Author: Collated Resource

ABSTRACT: Personality traits affect teaching performance of attending physicians: results of a multi-center observational study

BACKGROUND:
Worldwide, attending physicians train residents to become competent providers of patient care. To assess adequate training, attending physicians are increasingly evaluated on their teaching performance. Research suggests that personality traits affect teaching performance, consistent with studied effects of personality traits on job performance and academic performance in medicine. However, up till date, research in clinical teaching practice did not use quantitative methods and did not account for specialty differences. We empirically studied the relationship of attending physicians’ personality traits with their teaching performance across surgical and non-surgical specialties.
METHOD:
We conducted a survey across surgical and non-surgical specialties in eighteen medical centers in the Netherlands. Residents evaluated attending physicians’ overall teaching performance, as well as the specific domains learning climate, professional attitude, communication, evaluation, and feedback, using the validated 21-item System for Evaluation of Teaching Qualities (SETQ). Attending physicians self-evaluated their personality traits on a 5-point scale using the validated 10-item Big Five Inventory (BFI), yielding the Five Factor model: extraversion, conscientiousness, neuroticism, agreeableness and openness.
RESULTS:
Overall, 622 (77%) attending physicians and 549 (68%) residents participated. Extraversion positively related to overall teaching performance (regression coefficient, B: 0.05, 95% CI: 0.01 to 0.10, P = 0.02). Openness was negatively associated with scores on feedback for surgical specialties only (B: -0.10, 95% CI: -0.15 to -0.05, P<0.001) and conscientiousness was positively related to evaluation of residents for non-surgical specialties only (B: 0.13, 95% CI: 0.03 to 0.22, p = 0.01).
CONCLUSIONS:
Extraverted attending physicians were consistently evaluated as better supervisors. Surgical attending physicians who display high levels of openness were evaluated as less adequate feedback-givers. Non-surgical attending physicians who were conscientious seem to be good at evaluating residents. These insights could contribute to future work on development paths of attending physicians in medical education.

via Personality traits affect teaching performance of attending physici… – PubMed – NCBI.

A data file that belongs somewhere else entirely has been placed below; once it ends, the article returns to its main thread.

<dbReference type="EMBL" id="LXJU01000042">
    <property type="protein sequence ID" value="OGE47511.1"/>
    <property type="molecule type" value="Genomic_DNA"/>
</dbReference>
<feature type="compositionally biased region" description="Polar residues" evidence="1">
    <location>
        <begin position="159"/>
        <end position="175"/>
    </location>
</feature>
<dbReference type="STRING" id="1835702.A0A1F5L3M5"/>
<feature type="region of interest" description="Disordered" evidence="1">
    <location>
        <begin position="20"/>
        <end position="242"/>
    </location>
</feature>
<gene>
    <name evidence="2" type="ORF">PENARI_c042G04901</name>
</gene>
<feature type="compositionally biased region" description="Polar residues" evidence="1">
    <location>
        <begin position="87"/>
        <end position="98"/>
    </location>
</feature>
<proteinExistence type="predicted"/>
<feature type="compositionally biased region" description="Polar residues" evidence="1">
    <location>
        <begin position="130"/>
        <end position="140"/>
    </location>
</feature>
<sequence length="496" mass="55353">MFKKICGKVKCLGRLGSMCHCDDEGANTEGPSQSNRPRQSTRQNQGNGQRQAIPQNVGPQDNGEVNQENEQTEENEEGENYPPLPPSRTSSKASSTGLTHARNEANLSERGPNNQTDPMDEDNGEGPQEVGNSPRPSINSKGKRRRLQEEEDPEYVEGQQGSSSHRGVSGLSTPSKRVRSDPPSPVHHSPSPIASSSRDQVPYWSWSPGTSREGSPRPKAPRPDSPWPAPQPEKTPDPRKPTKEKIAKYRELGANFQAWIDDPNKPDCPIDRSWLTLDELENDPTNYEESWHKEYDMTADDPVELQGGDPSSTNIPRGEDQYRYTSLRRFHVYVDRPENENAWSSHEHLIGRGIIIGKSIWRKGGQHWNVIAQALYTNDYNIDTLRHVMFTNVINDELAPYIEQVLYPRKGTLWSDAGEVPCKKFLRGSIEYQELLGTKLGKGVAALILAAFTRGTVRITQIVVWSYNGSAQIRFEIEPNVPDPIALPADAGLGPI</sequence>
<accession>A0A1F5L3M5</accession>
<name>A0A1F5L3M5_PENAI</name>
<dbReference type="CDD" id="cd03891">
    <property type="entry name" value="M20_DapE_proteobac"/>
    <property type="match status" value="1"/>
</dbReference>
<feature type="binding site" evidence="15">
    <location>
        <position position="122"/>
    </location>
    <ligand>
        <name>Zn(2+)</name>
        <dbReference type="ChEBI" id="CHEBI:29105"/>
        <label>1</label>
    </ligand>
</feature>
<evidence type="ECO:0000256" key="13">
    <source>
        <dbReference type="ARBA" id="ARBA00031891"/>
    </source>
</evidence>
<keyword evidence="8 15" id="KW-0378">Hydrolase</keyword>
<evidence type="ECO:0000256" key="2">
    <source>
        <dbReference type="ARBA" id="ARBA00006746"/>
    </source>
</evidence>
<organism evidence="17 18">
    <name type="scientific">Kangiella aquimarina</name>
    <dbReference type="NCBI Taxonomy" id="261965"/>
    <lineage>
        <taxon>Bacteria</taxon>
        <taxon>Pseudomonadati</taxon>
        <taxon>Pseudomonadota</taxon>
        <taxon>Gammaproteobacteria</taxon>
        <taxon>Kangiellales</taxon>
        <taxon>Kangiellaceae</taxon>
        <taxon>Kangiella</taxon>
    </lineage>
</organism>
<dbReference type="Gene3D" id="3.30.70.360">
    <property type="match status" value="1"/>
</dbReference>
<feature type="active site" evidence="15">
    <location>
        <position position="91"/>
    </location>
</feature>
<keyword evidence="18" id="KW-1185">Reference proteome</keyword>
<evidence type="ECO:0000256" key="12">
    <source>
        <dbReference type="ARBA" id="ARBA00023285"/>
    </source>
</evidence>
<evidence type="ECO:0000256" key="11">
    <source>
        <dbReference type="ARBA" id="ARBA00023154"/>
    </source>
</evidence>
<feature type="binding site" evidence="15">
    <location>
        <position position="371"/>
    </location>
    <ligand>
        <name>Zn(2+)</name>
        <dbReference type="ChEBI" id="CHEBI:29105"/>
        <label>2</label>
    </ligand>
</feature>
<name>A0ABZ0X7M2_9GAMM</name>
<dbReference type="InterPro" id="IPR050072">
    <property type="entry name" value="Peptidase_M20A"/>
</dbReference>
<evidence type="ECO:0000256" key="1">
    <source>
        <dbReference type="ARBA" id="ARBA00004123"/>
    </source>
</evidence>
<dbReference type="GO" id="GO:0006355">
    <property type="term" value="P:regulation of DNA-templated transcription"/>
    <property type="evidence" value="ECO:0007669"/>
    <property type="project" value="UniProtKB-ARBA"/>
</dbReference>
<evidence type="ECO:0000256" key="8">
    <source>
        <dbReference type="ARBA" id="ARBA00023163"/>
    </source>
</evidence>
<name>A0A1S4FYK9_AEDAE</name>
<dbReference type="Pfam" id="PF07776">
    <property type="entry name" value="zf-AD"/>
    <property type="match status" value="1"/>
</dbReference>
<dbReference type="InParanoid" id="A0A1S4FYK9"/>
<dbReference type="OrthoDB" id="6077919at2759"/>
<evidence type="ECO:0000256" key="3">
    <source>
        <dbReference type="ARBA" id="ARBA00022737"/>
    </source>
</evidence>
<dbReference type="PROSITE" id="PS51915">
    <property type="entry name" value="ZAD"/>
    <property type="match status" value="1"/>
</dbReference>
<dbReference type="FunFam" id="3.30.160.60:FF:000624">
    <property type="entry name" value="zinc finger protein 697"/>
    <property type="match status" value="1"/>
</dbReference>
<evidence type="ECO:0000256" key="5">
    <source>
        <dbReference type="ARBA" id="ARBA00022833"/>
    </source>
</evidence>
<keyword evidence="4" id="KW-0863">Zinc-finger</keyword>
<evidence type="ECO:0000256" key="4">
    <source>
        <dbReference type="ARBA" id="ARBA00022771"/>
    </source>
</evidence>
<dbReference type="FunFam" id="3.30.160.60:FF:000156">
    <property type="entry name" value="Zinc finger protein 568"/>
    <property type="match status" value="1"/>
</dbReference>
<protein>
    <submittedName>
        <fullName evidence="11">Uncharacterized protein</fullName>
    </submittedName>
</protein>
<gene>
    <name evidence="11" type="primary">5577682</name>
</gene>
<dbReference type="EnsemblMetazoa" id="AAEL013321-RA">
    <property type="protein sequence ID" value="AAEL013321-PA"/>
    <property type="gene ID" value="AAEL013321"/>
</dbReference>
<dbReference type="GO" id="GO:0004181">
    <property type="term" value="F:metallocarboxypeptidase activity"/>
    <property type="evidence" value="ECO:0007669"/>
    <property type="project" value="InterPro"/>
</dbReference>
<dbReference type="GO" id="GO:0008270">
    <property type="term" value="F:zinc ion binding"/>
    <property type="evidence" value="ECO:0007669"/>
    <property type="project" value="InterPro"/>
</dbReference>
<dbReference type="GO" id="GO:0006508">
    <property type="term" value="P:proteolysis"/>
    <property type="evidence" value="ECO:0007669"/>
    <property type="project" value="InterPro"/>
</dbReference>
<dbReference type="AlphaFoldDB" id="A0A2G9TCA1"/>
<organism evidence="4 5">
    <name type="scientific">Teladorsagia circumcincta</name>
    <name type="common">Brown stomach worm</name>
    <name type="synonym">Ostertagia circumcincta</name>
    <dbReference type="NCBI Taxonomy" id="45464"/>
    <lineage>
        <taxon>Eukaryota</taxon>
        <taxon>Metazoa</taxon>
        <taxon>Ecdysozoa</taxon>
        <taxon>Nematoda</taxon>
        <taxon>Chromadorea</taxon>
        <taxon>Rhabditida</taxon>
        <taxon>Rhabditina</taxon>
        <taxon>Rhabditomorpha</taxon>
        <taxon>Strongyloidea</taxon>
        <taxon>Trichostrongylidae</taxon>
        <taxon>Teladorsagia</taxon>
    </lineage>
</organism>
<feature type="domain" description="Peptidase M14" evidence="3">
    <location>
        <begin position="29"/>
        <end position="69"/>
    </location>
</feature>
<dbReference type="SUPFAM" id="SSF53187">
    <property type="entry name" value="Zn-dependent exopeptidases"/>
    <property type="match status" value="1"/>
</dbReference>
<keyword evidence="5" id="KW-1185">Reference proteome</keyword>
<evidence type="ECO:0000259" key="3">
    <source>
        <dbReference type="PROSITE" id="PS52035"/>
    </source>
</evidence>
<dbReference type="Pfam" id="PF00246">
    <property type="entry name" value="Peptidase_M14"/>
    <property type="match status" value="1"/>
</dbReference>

ABSTRACT: Impact of a Performance Improvement CME activity on the care and treatment of patients with psoriasis

BACKGROUND:
The Performance Improvement (PI) CME format improves physician performance in other specialties but data are lacking in dermatology.
OBJECTIVE:
We sought to assess the impact of a PI CME activity on physician practice patterns for patients with psoriasis, which was developed, implemented, and evaluated by the American Academy of Dermatology (AAD), in part to assist dermatologists in fulfilling Part IV of their Maintenance of Certification requirements.
METHODS:
In this PI CME activity, participants: (1) self-audited patient charts, which met inclusion criteria in stage A, and reflected on their results, benchmarked against peers; (2) reviewed educational materials in stage B and developed an improvement plan; and (3) self-audited a different set of patient charts following the plan’s implementation. Aggregate stage A and C data were analyzed using χ2 tests.
RESULTS:
We found a statistically significant improvement in the advisement of patients with psoriasis regarding their increased risk for cardiovascular disease, to contact their primary care provider for cardiovascular risk assessment, and in shared decision making regarding the treatment plan. We also found an overall statistically significant improvement in history taking per the guidelines.
LIMITATIONS:
Learner chart selection bias, self-reporting of chart data, and lack of a control group are limitations.
CONCLUSIONS:
The AAD psoriasis PI CME activity demonstrated significantly improved dermatologists’ documentation of patient’s history, counseling of patients for lifestyle behaviors, and shared decision making.

via Impact of a Performance Improvement CME activity on the care and tr… – PubMed – NCBI.

ABSTRACT: Cancer screening in the United States, 2015: A review of current American Cancer Society guidelines and current issues in cancer screening

Answer questions and earn CME/CNE Each year, the American Cancer Society (ACS) publishes a summary of its guidelines for early cancer detection along with a report on data and trends in cancer screening rates and select issues related to cancer screening. In this issue of the journal, we summarize current ACS cancer screening guidelines. The latest data on utilization of cancer screening from the National Health Interview Survey (NHIS) also is described, as are several issues related to screening coverage under the Affordable Care Act, including the expansion of the Medicaid program. CA Cancer J Clin 2015;65:30-54.

via Cancer screening in the United States, 2015: A review of current Am… – PubMed – NCBI.

ABSTRACT: Smoking cessation: a community-based approach to continuing medical education.